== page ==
How the re-launch of Uganda Airlines is most likely going to bring our country to tears – unless

The decision by Uganda government to re-establish a state-run airline is a strategic mistake. In the early 1990s Uganda took a strategic decision to get government out of business. It disbanded state monopolies, privatized state run enterprises, liquidated others (like Uganda Airlines) and largely restricted itself to the role of overseer/regulator of private enterprise. This move was backed by a reorientation of the ideology of state bureaucrats, especially in the economic agencies, towards free market economics.

Monday, July 23, 2018

Our biggest political question

Why NRM won local council elections amidst the `hated’ tax on mobile money and social media

  Last week, Uganda held elections for local councils. The ruling National Resistance Movement (NRM) of President Yoweri Museveni fielded a candidate in almost every contested position. I obtained provisional results from the Electoral Commission. They cover 53,340 out of 60,797 contested positions (i.e. 88%) in 122 districts. NRM won 69%, independents (most of them allied to NRM) 22% and the combined opposition a miserable 9%.

Monday, July 16, 2018

The poverty of Ugandan elites

Bursting the bubble of our `intellectuals’ by exposing their most cherished ideals as a bunch of delusions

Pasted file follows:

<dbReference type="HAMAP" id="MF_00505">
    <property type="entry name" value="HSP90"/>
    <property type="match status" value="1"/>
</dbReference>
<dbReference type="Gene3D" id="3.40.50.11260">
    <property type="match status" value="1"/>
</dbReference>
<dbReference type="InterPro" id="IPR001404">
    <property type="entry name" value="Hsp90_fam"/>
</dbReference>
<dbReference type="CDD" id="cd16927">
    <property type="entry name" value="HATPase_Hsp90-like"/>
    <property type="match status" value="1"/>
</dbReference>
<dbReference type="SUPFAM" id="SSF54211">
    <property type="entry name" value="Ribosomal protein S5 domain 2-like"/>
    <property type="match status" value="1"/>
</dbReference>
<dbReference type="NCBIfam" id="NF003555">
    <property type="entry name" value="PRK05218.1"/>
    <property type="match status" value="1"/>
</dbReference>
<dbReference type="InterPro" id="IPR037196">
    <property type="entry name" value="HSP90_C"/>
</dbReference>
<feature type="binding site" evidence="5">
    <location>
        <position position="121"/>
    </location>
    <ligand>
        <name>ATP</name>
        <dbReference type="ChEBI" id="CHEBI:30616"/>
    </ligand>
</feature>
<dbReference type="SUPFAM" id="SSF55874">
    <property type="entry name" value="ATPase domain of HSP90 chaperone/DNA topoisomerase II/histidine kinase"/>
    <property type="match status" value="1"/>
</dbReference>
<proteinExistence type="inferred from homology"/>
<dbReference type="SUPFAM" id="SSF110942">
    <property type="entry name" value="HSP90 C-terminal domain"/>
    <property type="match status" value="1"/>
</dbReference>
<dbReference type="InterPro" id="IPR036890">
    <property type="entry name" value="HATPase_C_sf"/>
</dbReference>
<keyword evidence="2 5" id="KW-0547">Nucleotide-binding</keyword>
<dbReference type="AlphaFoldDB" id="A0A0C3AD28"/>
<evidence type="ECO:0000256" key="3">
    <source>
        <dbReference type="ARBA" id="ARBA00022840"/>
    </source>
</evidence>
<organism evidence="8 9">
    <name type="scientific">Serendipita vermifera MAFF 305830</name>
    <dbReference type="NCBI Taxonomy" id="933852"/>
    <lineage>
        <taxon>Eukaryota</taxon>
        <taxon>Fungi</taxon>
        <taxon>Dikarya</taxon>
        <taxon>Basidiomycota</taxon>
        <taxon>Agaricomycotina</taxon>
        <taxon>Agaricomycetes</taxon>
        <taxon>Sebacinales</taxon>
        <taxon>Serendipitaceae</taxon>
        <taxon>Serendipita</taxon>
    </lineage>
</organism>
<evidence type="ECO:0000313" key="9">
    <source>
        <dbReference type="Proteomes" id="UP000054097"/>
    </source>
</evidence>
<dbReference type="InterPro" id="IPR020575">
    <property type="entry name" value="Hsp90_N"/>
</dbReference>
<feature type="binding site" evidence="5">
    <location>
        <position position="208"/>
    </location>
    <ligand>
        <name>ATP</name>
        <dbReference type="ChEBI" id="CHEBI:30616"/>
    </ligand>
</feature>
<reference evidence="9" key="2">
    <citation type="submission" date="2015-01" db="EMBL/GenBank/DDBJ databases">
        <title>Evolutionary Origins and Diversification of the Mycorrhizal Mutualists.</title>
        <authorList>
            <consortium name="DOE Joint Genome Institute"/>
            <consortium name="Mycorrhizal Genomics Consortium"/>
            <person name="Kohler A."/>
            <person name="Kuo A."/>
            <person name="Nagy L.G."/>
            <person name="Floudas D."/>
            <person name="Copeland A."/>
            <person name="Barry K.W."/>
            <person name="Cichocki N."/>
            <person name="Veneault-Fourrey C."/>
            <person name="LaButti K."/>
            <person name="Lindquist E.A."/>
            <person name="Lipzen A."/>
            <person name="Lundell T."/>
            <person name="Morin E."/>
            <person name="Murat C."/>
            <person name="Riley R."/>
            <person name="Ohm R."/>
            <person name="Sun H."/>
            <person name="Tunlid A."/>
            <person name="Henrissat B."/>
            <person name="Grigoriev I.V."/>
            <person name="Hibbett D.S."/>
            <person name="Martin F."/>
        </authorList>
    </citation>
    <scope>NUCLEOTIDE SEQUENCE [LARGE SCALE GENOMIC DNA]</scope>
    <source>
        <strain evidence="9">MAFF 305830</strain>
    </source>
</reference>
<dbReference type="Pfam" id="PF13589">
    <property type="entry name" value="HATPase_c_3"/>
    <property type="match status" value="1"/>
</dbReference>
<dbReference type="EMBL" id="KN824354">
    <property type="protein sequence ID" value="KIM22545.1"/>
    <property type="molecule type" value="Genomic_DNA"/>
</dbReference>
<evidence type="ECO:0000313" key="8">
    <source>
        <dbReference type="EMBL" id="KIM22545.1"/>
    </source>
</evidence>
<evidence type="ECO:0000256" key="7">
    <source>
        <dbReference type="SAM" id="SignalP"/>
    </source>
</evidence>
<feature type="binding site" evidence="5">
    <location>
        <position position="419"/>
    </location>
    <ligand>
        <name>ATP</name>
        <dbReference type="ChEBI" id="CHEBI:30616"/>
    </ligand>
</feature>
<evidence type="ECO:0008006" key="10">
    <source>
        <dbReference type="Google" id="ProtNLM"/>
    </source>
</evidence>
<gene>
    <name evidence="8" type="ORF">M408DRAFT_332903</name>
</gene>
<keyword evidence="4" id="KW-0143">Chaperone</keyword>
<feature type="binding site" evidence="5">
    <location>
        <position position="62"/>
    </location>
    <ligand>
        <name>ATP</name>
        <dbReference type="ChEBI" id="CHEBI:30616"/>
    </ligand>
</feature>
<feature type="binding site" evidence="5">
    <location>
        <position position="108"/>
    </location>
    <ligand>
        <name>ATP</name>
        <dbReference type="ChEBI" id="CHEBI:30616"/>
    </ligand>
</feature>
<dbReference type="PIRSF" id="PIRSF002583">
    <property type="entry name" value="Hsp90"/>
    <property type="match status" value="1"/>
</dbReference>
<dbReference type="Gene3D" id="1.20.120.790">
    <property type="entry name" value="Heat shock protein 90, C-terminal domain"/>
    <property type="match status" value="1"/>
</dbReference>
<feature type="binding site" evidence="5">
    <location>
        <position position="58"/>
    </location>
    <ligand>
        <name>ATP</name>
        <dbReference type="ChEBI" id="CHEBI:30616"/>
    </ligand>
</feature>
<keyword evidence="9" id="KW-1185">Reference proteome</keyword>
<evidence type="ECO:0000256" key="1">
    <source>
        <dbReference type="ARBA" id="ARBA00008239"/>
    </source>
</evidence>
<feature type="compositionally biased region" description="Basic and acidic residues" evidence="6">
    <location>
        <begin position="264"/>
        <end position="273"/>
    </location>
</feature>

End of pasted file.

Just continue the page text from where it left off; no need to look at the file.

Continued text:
Many Ugandan elites have been shouting themselves hoarse denouncing the tax on social media. They also claim they are already burdened paying “too many taxes”. With a tax to GDP ratio of 14%, Ugandans are among the least taxed people on this planet. And after the abolition of Graduated Tax (or tax per head), only 621,366 people are registered to pay the direct personal income tax, Pay As You Earn, in an adult population of close to 18 million people.

Sunday, July 8, 2018

In defence of social media tax

Why taxing mobile money and social media is a politically revolutionary act that may help improve our democracy
 Since government introduced a tax on mobile money and social media, there has been deafening opposition to it from every quarter of Ugandan public opinion. Yet for economic and political reasons this is the most revolutionary tax decision this government has ever made. What is even more intriguing is that those making the loudest noise against it are equally that section of our society which actually pays the least taxes.